Teacher’s suspension did not breach implied term of trust and confidence

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Posted on 18 Mar 2019

A school did not breach the implied term of trust and confidence when it suspended a teacher pending investigation of allegations that she had used unreasonable force against two children.   


In London Borough of Lambeth v Agoreyo, Ms Agoreyo began working at a primary school teaching a class of five and six year olds, two of whom exhibited extremely challenging behaviour.  Allegations were made that she had used unreasonable force towards these two children on three occasions between 9 November and 5 December 2012.  She was accused of dragging one of the children out of the classroom, dragging the other child very aggressively along a corridor and on another occasion carrying that child out of the classroom.  

On 14 December the head suspended her pending an investigation into the allegations.  Ms Agoreyo claimed that suspension was a breach of the implied term of trust and confidence as it was not reasonable or necessary in order to investigate the allegations.  She resigned and claimed constructive dismissal.    

The County Court found that the school was “bound” to suspend her after receiving reports of the allegations against her. It had an overriding duty to protect the children pending a full investigation.  The school had reasonable and proper cause to suspend her and so the suspension did not breach the implied term of trust and confidence.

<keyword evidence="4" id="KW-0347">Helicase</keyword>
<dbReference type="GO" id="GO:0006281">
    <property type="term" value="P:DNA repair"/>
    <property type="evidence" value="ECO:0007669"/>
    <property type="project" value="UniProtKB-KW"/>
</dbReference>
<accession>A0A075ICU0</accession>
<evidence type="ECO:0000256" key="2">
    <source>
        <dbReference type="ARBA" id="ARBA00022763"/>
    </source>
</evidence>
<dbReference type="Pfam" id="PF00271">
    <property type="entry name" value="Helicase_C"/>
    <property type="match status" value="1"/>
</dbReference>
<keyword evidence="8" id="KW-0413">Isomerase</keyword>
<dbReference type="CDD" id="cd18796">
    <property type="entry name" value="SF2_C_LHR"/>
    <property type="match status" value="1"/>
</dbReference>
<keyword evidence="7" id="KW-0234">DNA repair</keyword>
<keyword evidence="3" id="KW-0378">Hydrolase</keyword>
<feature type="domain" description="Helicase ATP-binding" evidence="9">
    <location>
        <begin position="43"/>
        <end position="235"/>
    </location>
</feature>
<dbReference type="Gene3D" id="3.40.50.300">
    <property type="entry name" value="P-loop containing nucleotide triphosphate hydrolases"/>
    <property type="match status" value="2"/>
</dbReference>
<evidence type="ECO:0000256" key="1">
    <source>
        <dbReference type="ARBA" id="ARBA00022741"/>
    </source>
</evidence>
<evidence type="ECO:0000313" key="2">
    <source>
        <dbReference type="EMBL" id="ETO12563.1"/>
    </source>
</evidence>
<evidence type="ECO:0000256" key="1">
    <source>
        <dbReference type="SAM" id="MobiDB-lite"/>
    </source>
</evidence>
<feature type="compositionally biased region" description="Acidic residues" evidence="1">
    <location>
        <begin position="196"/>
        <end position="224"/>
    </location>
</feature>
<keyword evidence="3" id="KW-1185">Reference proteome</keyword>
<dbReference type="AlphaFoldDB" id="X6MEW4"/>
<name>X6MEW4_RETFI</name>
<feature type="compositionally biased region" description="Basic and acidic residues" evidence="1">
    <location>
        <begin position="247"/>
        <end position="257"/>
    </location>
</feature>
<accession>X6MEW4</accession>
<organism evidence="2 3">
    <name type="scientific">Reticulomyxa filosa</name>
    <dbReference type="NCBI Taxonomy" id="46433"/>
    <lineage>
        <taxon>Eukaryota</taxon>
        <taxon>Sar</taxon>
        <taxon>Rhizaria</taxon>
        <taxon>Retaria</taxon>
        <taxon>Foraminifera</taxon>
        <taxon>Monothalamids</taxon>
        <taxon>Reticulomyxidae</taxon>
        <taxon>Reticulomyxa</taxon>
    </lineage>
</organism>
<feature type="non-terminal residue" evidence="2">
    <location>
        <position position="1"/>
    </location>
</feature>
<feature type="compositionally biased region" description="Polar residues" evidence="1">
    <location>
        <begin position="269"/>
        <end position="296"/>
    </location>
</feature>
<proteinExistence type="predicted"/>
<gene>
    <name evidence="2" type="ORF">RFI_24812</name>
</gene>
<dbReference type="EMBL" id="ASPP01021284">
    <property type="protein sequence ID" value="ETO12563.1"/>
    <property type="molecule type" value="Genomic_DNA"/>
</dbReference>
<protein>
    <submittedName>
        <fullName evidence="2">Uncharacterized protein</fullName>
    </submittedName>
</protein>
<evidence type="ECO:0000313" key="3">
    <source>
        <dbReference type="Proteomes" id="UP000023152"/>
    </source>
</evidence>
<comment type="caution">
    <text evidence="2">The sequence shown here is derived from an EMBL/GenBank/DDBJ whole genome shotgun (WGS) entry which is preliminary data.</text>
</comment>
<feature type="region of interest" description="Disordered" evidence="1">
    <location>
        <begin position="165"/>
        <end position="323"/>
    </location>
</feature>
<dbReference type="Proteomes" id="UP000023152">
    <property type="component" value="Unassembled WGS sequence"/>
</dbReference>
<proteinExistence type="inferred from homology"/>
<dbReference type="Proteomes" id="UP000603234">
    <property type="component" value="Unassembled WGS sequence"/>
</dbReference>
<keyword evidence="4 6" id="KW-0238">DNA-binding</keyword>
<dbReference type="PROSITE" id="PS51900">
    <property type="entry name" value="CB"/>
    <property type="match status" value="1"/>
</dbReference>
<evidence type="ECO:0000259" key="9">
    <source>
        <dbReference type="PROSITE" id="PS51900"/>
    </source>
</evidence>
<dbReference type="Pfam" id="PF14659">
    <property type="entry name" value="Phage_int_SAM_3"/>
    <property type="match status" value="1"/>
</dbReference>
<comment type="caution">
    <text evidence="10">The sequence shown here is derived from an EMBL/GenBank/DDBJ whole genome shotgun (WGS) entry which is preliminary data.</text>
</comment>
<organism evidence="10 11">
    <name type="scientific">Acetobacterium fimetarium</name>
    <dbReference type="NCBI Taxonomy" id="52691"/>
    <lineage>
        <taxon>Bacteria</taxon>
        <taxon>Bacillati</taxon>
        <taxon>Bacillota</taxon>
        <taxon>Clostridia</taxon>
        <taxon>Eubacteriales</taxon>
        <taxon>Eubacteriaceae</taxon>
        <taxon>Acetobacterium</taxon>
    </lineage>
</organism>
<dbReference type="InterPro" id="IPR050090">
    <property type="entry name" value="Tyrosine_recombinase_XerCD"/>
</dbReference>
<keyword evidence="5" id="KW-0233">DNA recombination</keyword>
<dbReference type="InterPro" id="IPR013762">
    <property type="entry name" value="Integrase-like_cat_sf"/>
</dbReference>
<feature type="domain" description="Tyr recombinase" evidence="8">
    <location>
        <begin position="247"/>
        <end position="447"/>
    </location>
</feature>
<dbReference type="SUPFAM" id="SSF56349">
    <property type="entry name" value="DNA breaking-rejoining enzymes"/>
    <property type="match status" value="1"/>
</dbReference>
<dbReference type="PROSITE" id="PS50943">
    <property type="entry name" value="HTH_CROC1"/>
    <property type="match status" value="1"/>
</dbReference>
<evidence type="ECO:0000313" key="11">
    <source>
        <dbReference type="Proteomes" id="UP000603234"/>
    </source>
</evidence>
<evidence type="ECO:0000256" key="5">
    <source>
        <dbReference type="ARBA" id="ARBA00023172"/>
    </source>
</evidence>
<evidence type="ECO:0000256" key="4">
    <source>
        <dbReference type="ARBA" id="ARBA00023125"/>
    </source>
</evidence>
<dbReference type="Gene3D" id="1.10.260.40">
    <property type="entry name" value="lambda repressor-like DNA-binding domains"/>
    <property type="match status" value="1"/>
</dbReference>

Ms Agoreyo’s appeal to the High Court was successful.  It considered that the school had adopted suspension as the default position and it was “largely a knee-jerk reaction”.  In the circumstances, it had breached the implied term of trust and confidence by suspending her. 


The school appealed to the Court of Appeal which reinstated the County Court’s decision, ruling that the school had been entitled to act as it did.  It was important not to over-complicate cases like this, where it was obvious that the allegations of misconduct were serious and needed to be investigated. Suspension does not have to be necessary. The key question was whether the school had responded to an allegation of possible misconduct in a reasonable and proper manner.  Given the context was one in which the school had to safeguard the interests of very young children, the County Court judge had been entitled to find that it had.  The school had not therefore breached the implied term of trust and confidence.   


Employers can suspend an employee in order to investigate serious allegations. However, suspension should be a considered decision, not a knee-jerk reaction.  The legal test is whether the employer had reasonable and proper cause for suspending the employee.  In this case, the school’s safeguarding obligations meant that it did.    

The articles published on this website, current at the date of publication, are for reference purposes only. They do not constitute legal advice and should not be relied upon as such. Specific legal advice about your own circumstances should always be sought separately before taking any action.

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